Domain []
Account Billing can be accessed from
Click on “Billing Admin” from the “Customer Admin/Billing” menu.

If you have any questions regarding this receipt or have billing questions in general, please send an email to


1234 holiday lane.
Anywhere USA AZ 12345

If legislation is approved:

The biller will need to notify the customer 10 days in advance instead of just sending a receipt for the purchase. This means TWO emails will need to be generated. One before the sale and one after with the receipt.

Additionally, some language changes may be needed to be perfectly clear:

BILLING DATE: 10th of month
CANCELLATION: To cancel your service, please login to your account or call 888*888*8888.
Account Billing can be accessed from
Click on “Billing Admin” from the “Customer Admin/Billing” menu.

If you have any questions regarding this receipt or have billing questions in general, please send an email to

Article reference:

Rockefeller Introduces Bill to Ban Misleading Internet Sales Practices Uncovered By E-Commerce Investigation

Restore Online Shoppers Confidence Act

Bigcommerce Vs Volusion shopping cart review

Bigcommerce is really not much of a comparison with Volusion shopping cart. They’ve gone to great lengths to market their cart with online buzz as being better, however, if you dig in, Bigcommerce doesn’t even come close. I’m writing this article because someone, maybe their PR team, has flooded the internet with this supposedly ‘better’ shopping cart.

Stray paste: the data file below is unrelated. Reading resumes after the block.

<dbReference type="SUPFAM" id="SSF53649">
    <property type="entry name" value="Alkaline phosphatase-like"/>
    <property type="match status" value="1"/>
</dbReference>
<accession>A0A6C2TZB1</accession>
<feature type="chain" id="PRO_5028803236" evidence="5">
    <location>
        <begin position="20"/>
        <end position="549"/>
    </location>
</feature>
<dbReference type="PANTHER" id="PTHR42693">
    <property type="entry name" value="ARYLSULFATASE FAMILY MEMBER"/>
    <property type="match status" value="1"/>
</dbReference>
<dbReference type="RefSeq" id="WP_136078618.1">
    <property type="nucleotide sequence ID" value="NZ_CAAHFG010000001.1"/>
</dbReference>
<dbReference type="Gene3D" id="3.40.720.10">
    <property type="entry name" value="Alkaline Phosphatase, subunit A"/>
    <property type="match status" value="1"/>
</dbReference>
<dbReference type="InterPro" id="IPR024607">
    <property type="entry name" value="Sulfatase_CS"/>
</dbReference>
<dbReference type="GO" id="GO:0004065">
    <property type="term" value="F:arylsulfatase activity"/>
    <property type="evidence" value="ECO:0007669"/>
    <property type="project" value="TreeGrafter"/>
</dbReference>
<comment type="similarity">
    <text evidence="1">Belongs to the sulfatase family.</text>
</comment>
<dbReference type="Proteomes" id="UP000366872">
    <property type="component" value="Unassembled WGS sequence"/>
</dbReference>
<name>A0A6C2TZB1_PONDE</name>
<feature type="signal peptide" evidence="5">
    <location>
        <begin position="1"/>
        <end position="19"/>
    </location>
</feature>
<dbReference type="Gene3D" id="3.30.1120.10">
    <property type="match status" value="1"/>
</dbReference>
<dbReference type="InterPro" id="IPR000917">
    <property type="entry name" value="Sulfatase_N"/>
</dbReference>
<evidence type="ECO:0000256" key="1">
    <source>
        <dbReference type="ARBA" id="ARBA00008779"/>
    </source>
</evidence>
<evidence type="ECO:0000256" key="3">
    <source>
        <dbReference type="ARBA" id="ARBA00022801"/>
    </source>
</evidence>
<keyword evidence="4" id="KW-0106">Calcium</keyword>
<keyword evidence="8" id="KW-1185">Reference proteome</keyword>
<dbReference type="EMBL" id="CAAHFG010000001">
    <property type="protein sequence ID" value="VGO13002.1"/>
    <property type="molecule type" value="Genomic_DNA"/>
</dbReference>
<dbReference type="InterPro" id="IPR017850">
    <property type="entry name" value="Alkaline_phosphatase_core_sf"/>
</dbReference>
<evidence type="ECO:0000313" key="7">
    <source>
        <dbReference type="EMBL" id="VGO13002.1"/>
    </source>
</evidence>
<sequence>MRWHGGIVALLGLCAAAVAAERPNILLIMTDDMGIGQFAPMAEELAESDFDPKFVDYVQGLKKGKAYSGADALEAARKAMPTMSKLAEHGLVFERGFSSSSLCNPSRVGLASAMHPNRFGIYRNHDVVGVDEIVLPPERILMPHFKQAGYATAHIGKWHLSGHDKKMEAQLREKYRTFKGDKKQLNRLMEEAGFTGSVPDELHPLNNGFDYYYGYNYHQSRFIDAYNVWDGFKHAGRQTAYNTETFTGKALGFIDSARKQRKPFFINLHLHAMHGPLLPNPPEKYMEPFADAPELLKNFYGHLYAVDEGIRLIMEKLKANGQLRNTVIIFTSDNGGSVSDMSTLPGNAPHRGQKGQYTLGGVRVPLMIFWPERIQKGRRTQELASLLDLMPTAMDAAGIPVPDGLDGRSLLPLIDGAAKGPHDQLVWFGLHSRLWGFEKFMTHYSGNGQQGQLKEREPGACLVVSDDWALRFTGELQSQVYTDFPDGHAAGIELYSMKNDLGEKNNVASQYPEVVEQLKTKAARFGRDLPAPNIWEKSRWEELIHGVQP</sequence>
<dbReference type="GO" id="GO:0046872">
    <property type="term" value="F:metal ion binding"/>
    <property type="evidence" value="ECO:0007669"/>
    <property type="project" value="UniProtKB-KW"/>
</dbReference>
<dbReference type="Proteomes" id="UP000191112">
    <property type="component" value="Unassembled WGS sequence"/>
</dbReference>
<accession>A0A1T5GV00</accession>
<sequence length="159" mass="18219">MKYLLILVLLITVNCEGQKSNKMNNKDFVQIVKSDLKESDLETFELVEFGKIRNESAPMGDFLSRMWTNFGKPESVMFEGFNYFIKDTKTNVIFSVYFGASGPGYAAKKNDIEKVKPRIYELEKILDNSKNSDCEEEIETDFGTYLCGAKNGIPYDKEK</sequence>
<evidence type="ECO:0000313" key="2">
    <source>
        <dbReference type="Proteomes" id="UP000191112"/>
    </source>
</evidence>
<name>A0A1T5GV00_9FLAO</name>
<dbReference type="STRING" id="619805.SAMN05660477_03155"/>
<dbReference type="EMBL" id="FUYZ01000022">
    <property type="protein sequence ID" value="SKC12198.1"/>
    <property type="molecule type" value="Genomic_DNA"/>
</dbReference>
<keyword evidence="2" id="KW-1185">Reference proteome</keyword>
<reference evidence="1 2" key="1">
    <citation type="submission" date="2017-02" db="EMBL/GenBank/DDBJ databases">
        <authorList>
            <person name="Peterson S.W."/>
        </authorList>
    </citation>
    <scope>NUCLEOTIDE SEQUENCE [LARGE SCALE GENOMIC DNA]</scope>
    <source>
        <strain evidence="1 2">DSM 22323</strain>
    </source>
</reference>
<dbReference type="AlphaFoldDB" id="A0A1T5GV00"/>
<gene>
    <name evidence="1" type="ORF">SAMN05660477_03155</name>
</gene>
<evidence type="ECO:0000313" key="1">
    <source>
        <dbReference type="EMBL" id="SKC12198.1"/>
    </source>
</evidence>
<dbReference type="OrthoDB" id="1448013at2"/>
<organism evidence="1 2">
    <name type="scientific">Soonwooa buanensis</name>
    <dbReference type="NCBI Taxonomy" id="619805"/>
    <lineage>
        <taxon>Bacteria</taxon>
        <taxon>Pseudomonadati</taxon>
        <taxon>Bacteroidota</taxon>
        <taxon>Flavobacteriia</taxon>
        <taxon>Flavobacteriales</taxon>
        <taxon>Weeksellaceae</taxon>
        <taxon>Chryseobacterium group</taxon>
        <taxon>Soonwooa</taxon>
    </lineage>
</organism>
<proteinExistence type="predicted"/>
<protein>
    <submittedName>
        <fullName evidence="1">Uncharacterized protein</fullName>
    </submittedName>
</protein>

If you have a small business and your own inventory, yes, it just might work for you with the built in SEO. I opened a test account and quickly realized how much is missing from the Bigcommerce features. As always, every cart has it’s pros and cons. There’s too much missing from Bigcommerce for me to spend all the time writing it up. I could barely get past the first section- customers.

bigcommerce vs volusion

To be fair, Bigcommerce does have some of these fields. The difference is Volusion has a single screen where you can record all your customer information and notes. The image below is only a portion of that screen:

volusion customers

Big commerce customer screen:
bigcommerce customers

What else is missing in Bigcommerce?
– NO option to drop ship.
– NO place to list your vendors ( since no drop shipping, they probably saw no reason to have this along with warehouses and receiving inventory from the PO’s)
– NO place to issue purchase orders. I guess they assume everyone is using an offline program. Bigcommerce does have low level inventory alert option.

Less critical missing items:
– no affiliate program built in
– the forum has tons of unanswered questions. In Volusion’s forum, most will have replies same day, if not minutes or hours.
– I didn’t see a way to enable free shipping over a certain dollar amount
– I think it’s more cumbersome to add and modify products. Bigc uses many tabs, Volusion uses a long page. I think it’s easier and more intuitive to get around Volusion admin than BigC. With BigC, you click on product name in admin and it takes you to the live page. You have to click on a teeny EDIT text in the far right of your screen to get to edit it. In Volusion the linked text to edit is on the left where you naturally have your mouse.